STARRING IN 'YELLOWSTONE'
Smith featured in movies like 1987's "Desperado," "Rambo III," (1988) "Hell or High Water" (2016), and "Tombstone" (1993). He credits his rodeo experience to his success as a stuntman.
His thriving career as a stunt performer ultimately led to him landing the role of Llyod Pierce as a series regular on the TV hit show "Yellowstone."
Smith was brought on the series as a full-time character in season three after appearing as a recurring character for the first two seasons.
In August 2020, he shared what it is like being a cowboy and playing one on TV. He gave props to the show's co-creator Taylor Sheridan saying:
“I give Taylor a big kiss on the cheek for bringing our culture to the forefront and making a great show out of it. It means a lot to me.”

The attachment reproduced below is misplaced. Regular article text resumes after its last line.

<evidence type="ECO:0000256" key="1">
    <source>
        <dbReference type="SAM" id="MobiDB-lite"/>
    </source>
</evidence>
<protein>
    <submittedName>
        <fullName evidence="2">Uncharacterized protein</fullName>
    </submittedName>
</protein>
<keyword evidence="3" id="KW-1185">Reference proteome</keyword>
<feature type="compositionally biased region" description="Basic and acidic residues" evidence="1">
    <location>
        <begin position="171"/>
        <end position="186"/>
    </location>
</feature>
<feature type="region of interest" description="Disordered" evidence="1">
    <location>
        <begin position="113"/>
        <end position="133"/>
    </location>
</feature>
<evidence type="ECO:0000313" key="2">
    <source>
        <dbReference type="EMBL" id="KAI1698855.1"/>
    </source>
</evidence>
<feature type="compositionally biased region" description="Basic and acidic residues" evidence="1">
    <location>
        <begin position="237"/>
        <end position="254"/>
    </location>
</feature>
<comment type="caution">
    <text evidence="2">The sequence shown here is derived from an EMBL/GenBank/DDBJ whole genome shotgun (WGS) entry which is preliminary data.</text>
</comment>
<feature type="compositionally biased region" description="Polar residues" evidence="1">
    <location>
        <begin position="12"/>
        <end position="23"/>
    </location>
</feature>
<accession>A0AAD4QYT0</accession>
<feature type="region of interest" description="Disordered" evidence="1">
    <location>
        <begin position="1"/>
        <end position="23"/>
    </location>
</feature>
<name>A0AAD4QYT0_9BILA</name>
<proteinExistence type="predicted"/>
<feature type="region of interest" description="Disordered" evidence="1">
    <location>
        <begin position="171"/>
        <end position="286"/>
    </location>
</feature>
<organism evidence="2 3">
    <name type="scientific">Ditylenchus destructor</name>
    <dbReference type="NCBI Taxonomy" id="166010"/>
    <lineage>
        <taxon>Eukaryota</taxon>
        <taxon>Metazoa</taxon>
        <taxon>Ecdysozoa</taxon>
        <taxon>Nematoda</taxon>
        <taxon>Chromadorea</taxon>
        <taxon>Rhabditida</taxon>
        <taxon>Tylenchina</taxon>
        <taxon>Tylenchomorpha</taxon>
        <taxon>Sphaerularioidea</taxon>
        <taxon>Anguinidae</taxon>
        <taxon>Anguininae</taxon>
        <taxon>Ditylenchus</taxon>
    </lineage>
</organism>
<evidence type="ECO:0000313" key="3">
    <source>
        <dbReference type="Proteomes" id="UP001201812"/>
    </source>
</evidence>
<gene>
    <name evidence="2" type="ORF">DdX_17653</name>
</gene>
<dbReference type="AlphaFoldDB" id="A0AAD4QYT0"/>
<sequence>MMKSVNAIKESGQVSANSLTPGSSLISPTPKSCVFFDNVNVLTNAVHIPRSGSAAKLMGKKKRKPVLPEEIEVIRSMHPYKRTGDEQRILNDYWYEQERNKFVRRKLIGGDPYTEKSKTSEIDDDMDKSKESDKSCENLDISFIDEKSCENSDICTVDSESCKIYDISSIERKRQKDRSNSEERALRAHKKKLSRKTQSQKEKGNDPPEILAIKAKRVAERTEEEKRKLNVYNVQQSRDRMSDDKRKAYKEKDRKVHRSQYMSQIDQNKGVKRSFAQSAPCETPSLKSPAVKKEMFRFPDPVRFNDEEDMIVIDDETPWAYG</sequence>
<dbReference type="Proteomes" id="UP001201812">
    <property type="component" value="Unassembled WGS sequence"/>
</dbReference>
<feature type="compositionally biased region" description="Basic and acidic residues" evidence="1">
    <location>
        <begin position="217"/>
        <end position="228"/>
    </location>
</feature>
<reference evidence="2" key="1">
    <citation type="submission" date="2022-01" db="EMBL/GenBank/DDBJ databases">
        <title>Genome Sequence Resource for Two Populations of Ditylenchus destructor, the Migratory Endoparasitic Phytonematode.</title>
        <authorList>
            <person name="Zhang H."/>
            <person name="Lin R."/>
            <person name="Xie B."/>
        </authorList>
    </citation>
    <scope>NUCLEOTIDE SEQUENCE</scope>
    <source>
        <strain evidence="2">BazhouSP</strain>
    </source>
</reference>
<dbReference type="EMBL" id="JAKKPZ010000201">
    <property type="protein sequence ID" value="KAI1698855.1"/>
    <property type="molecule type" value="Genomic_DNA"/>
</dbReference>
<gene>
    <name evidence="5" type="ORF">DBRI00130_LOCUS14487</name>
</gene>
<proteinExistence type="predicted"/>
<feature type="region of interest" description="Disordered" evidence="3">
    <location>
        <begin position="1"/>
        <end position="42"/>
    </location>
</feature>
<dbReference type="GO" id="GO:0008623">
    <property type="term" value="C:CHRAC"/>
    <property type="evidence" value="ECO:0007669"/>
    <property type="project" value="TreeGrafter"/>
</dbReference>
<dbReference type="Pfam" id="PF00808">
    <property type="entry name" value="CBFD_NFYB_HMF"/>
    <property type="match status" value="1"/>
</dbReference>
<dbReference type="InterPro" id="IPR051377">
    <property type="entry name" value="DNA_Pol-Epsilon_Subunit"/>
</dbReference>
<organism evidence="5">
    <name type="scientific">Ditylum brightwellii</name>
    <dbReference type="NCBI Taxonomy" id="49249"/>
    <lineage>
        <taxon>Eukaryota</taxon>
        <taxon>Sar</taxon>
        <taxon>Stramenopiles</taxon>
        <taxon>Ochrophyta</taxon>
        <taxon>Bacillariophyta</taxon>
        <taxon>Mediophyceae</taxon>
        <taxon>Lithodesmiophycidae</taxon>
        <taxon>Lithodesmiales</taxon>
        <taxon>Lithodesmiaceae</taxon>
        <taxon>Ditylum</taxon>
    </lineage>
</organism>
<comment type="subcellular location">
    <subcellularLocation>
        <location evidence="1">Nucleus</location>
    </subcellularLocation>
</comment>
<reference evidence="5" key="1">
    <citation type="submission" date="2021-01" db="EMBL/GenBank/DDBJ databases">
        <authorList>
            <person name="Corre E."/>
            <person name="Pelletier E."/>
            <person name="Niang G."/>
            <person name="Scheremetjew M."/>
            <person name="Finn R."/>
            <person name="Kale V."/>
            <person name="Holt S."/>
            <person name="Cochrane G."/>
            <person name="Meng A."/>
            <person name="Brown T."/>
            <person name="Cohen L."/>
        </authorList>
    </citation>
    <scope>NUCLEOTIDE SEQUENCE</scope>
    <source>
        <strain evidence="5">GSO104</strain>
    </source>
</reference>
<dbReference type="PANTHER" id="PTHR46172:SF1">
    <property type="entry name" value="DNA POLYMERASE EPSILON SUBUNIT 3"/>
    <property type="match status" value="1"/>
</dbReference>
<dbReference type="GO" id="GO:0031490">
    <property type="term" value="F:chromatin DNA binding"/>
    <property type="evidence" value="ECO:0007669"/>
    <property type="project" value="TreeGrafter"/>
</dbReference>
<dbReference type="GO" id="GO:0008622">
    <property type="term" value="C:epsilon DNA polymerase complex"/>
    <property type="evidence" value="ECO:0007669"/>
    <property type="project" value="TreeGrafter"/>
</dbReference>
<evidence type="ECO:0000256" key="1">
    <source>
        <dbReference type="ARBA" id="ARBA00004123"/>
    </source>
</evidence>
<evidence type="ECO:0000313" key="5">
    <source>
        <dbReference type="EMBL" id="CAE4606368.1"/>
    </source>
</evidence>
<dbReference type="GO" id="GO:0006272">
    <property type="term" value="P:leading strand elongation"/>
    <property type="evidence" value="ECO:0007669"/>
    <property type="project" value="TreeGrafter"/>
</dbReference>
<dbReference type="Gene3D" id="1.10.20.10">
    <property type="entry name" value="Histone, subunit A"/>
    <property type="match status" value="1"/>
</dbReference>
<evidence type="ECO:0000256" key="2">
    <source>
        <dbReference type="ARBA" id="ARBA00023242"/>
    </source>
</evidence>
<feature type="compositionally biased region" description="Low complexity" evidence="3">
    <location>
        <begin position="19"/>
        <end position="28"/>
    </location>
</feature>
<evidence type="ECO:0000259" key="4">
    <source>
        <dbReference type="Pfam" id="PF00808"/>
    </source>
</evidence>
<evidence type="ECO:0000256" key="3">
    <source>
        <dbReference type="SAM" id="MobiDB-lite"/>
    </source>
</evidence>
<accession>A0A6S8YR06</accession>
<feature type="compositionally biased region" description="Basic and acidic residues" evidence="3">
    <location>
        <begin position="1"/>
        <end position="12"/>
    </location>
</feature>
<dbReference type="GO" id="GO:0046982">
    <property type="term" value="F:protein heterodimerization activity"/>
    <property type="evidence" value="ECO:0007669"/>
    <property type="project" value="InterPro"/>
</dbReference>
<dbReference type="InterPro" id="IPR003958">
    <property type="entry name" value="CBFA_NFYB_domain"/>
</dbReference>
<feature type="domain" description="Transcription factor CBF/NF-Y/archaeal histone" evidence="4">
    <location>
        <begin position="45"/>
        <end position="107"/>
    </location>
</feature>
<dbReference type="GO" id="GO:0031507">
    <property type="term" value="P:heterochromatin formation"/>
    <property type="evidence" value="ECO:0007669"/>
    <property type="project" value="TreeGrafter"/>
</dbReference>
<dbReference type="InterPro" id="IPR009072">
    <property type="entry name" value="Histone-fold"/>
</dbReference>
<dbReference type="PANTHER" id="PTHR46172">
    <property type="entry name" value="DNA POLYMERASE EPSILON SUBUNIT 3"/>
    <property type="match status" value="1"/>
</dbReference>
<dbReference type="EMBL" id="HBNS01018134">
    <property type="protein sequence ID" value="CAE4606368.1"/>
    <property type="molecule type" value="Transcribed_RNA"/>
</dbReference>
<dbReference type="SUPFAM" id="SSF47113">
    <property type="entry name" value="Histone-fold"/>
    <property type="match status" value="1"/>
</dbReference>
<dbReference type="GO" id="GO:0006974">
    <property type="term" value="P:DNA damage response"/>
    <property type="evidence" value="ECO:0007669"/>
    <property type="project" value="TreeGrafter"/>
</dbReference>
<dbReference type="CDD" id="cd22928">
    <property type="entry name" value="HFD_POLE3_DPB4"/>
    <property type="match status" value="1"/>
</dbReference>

Smith said he is glad the series tells their story and gets it out there. When asked to rate his fellow co-stars on their skills playing cowboy, he refused to do that.
Smith explained that being a cowboy is about having an attitude and morals, sharing that the team was interested enough to talk to him about it in the show's first season.
He said one of the things he told them to give them an idea about their culture "is that we're helping feed our country. We're helping feed America. It's not just about making money and being a big shot."
Smith continued saying that he was taught about that concept from a young age and believes sharing his stories helped inform those on set that "being a cowboy and a horseman are lifetime endeavors."